Original Post from SC Magazine
Author: Bradley Barth
Researchers have uncovered a new malware campaign that uses the COVID-19 pandemic as a lure, and also abuses platform-as-a-service web infrastructure tools to apparently thwart attempts at blocking command-and-control communications.
SC Media contacted Cloudflare for comment and received the following response: “Cloudflare took immediate action to shut down the malicious domains as soon as we were made aware.”
SentinelLabs researcher Vitali Kremez told BleepingComputer that the attackers likely chose this technique because “it returns back the legit Cloudflare proxy IP, which acts as a reverse proxy passing the traffic to the C2. It makes blocking the IP traffic impossible given it is Cloudflare (unless the whole Cloudflare worker space is banned) infrastructure while hiding the actual C2.”
The malware is delivered via an RAR file — most likely distributed as an attachment via an email phishing campaign — that appears to contain information about the novel coronavirus in the form of Word document. But the file is actually an executable that, upon activation, extracts a decoy Word doc that serves as a distraction while the backdoor is implemented.
The decoy doc observed by MalwareHunterTeam purports to be from the Wessex Learning Trust, a British general secondary education conglomerate, and appears to contain details and instructions for parents and students.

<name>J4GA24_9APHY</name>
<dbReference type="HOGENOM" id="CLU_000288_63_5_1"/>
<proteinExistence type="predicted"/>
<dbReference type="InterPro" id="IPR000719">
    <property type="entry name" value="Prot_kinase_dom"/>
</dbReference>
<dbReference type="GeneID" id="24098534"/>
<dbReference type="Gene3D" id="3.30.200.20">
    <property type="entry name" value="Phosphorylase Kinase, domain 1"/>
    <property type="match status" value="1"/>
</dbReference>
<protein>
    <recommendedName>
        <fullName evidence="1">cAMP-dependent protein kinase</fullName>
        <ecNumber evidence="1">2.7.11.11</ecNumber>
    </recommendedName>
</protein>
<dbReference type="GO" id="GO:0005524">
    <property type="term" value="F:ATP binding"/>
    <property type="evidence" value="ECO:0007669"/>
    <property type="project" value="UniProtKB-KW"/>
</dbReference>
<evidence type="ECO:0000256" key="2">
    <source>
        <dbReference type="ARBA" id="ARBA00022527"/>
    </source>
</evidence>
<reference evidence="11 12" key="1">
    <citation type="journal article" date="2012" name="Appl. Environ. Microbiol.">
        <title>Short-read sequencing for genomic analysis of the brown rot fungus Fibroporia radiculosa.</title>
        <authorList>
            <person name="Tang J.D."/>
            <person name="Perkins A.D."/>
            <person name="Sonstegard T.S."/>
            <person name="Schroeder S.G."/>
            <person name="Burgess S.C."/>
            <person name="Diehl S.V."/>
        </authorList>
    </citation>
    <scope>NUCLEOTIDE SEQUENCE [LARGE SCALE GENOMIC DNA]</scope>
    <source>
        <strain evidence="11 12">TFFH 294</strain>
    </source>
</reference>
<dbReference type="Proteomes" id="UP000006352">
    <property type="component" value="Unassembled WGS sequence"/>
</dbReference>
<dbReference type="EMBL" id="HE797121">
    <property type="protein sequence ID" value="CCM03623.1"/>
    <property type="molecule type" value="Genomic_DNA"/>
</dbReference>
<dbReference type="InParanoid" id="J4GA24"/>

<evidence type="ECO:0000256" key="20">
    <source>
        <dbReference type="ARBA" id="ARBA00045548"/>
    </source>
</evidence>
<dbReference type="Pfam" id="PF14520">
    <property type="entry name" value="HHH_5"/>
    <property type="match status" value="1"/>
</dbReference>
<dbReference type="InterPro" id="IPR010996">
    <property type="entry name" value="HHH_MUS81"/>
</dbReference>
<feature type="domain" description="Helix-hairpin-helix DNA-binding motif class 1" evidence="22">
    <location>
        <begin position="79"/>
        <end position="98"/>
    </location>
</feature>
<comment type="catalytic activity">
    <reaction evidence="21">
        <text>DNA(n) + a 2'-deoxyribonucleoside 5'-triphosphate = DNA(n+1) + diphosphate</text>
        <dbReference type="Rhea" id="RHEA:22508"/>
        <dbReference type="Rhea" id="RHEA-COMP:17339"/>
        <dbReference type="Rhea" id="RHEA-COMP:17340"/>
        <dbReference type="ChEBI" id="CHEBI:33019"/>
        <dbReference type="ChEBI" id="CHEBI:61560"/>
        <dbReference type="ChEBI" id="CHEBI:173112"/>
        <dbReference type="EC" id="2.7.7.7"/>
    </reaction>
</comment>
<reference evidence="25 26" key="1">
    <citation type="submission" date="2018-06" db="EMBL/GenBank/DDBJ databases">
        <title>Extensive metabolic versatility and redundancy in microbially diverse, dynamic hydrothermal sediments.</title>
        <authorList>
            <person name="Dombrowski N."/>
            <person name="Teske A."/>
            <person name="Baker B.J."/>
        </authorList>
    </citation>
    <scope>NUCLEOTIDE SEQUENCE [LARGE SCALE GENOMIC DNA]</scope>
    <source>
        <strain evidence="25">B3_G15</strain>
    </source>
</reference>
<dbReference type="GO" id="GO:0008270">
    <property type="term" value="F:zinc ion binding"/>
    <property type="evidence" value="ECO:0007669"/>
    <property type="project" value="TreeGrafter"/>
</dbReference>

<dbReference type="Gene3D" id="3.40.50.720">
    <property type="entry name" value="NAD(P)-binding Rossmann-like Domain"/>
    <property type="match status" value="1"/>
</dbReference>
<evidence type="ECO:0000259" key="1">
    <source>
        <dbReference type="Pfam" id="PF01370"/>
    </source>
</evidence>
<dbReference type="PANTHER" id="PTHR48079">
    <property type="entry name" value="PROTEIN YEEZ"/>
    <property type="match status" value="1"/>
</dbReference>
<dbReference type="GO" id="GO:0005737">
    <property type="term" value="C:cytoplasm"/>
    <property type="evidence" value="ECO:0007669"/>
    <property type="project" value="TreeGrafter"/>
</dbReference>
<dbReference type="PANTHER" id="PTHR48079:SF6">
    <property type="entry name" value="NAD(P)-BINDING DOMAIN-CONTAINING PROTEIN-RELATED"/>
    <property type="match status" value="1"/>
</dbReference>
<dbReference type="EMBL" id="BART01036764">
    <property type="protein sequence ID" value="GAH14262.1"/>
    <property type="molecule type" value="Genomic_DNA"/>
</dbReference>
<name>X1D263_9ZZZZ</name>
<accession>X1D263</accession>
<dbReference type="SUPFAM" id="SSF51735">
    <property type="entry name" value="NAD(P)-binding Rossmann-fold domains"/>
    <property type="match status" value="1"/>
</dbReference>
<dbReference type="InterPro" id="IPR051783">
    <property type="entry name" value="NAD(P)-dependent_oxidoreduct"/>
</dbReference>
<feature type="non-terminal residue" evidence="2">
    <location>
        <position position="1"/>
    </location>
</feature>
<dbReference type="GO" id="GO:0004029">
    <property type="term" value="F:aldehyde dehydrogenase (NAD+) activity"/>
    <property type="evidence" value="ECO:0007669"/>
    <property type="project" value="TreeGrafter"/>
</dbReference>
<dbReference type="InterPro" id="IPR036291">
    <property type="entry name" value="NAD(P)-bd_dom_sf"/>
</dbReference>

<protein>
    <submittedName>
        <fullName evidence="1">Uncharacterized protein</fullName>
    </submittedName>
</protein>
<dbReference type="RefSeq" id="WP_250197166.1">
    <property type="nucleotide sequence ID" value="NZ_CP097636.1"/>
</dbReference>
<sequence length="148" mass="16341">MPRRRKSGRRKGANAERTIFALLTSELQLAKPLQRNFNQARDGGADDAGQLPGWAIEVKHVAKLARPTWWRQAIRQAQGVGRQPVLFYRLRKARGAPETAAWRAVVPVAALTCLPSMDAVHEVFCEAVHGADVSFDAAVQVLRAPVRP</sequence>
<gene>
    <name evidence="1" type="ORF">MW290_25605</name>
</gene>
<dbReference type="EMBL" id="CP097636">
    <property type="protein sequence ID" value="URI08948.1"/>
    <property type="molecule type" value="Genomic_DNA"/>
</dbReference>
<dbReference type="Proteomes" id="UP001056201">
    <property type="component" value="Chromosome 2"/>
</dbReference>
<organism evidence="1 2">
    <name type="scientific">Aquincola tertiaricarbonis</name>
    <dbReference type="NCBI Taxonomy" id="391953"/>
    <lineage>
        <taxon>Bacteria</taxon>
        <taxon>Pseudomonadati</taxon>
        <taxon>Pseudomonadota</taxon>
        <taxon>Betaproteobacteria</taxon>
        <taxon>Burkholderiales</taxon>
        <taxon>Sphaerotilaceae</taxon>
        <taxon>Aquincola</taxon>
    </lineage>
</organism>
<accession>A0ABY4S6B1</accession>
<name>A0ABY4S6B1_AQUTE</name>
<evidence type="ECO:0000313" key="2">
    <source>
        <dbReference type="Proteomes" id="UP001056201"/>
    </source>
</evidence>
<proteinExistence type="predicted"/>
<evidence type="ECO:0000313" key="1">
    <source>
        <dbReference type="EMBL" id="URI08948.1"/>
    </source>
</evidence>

“This is a good example of the power of using Platform-as-a-Service to build code. Unfortunately, it is a malicious example,” said Chris Morales, head of security analytics at Vectra, to SC Media. “CloudFlare was built to support code for remote access just like this. And yes, by running on a Platform as a Service, it makes it difficult to block without stopping access to the entire cloud platform as traffic is legitimate traffic from the site.”
Joseph Carson, chief security scientist and advisory CISO at Thycotic, told SC Media that’s especially important during times of crisis to “always be vigilant and suspicious of any attachments, even when they appear to be coming from legitimate sources.”
“The best way to reduce the risks of such threats is for companies to practice the principle of least privilege,” he added.
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Author: Bradley Barth